It’s no secret Taylor Swift is brilliant. But the lead up to her album 1989, the album drop itself, and the post-album-drop months took her marketing prowess, particularly on social media, to a mind-blowing level.
The fact that Taylor Swift is a marketing genius is well known. But here’s are the 3 things I’ve learned from her.
- Surprise & delight done right.
It’s hard to surprise people when things are seemingly online before they’ve even happened. But Taylor has mastered keeping secrets. She’s known for bringing surprise guests on stage during her tours. Mick Jagger? Who wouldn’t, at that point, raise their hand and say, “Hey, can I get some free tickets if I play a song with you on stage?” Not only did she expose her fans (many who may not know the Rolling Stones) to new music, she gave her fellow musicians new audiences.
She continues to promote other musicians on social media, posting photos of friends’ new songs/albums/art. A little good will goes a long way. But one thing to note is she is selective. It’s obvious anything she touches turns to gold (well, musically, that is). If Taylor supported every single new artist she liked, it’d probably lose credibility. So, when she points to a new song you should listen to, you’re going to listen to it.
- Create your narrative.
People are good at ripping people apart. Taylor Swift is no exception. She basically invented squad goals. But she also reaches out to fans, shares her personal life before the paparazzi can (She’s baking cookies! Now she’s at the ocean with her celebrity friends!). By curating her own story, Taylor beats the press to the punch. Sure, paparazzi are still (sadly) employed, but Taylor is able to give fans a deeper, behind-the-scenes look than any stalker with a camera ever will.
Not only does she gets to control what we see, we go directly to her–the source–for our news. It’s helpful that she paired up with some big events and shows to promote various facets of her albums, like the premiere of Bad Blood at the Billboard Music Awards and appearing on The Voice. (And, again, good will! Those young hopefuls are getting mentored by Swift herself!)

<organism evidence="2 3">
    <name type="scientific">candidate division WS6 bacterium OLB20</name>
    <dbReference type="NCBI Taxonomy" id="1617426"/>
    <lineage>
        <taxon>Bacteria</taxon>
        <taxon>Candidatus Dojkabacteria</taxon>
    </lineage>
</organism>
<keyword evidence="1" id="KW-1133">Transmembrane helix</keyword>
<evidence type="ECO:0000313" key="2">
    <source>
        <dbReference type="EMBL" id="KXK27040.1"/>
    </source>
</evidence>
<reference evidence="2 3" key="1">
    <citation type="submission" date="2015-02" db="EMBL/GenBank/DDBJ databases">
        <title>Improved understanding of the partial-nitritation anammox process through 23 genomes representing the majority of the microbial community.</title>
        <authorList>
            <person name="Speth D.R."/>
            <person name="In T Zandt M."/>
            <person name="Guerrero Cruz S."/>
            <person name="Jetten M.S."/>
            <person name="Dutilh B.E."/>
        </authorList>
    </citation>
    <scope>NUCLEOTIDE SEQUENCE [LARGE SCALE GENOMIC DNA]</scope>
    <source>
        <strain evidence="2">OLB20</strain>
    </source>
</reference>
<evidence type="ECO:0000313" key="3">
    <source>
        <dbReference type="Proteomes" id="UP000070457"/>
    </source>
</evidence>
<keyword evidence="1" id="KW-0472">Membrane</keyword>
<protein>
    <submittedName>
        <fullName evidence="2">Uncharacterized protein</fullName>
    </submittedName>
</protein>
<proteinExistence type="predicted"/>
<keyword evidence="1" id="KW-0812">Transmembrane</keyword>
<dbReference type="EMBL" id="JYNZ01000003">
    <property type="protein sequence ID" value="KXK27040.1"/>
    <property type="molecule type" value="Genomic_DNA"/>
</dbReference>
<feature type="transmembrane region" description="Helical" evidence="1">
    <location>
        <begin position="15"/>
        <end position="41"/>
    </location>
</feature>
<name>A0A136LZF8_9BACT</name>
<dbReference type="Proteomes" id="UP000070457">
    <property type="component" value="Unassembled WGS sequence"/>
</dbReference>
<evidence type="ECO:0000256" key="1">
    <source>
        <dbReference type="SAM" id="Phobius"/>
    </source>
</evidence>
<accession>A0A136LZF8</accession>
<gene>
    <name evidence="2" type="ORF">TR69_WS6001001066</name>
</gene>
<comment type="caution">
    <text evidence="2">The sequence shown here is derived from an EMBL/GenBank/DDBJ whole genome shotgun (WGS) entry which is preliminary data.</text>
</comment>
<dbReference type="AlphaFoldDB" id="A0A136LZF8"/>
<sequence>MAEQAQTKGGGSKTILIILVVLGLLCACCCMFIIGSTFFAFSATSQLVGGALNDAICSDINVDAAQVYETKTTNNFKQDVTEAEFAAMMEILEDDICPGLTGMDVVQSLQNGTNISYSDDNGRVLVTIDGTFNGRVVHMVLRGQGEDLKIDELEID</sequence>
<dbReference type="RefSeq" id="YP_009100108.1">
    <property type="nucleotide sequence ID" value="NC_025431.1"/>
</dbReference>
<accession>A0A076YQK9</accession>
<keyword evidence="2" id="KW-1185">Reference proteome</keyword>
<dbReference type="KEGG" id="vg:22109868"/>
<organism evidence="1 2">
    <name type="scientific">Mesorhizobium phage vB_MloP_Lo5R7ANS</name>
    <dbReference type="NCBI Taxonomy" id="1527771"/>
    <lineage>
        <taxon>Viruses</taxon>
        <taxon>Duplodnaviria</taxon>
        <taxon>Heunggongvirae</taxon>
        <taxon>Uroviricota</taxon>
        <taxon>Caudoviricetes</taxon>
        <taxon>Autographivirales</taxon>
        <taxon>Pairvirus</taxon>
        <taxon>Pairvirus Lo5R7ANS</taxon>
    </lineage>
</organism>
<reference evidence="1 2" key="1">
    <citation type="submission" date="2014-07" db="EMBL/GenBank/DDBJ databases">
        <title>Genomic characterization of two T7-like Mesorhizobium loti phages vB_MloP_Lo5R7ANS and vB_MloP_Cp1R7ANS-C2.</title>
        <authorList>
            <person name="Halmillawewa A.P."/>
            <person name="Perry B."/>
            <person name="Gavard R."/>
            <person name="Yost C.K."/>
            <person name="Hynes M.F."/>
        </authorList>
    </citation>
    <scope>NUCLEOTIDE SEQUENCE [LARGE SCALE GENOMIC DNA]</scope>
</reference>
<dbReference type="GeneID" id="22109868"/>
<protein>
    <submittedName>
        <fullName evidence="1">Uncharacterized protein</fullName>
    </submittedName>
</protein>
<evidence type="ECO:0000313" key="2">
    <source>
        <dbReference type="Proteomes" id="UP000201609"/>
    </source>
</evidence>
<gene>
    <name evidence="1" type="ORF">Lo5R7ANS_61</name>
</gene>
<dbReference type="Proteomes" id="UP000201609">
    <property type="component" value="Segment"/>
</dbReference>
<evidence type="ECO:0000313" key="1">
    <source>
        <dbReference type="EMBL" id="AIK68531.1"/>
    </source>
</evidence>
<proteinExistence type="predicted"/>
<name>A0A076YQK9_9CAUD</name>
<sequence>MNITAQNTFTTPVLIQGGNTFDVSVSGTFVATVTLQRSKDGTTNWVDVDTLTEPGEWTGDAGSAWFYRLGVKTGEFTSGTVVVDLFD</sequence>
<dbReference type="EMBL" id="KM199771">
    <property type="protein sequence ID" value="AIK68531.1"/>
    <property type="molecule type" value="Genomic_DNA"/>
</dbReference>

- Sustain momentum.
Today, it’s hard to create shockwaves. And if you do drop bombs, the dust seems to settle rather quickly. For example: Beyonce. Lemonade was a sensation when it dropped (and, arguably, still is). But much like Pokemon Go, Lemonade came with a big bang, but it didn’t generate a years-long frenzy like 1989. If the entire 1989 era was a unified galaxy of words and images keeping us in a Talyor Swift orbit, then Bad Blood was its sun.
Like the 1989 album itself, the lead up to Bad Blood started early. The day Lily Aldridge appeared it was clear more friends were to come. You were coming back on day #2 to see find out. And day 3, and 4 … When TRL isn’t around anymore to promote music videos, it’s insane how many eyeballs saw this video. The same tactic kept momentum going throughout her tour. Although photos now came after each show ended, there was that same oh-my-god-who-was-on-stage-last-night anticipation.
1989 came out in 2014. That’s ages ago when new music is on iTunes every day. But it’s striking to me that now that the 1989 dust has settled, and Taylor has been largely quiet on social media and stayed out of the news, that there’s still a low-lying buzz.
It seems like we’re due for some music at some point in the not-so-distant future. And when it hits, I’m just as excited to hear her sonic evolution as I am to see how she promotes her work this go around.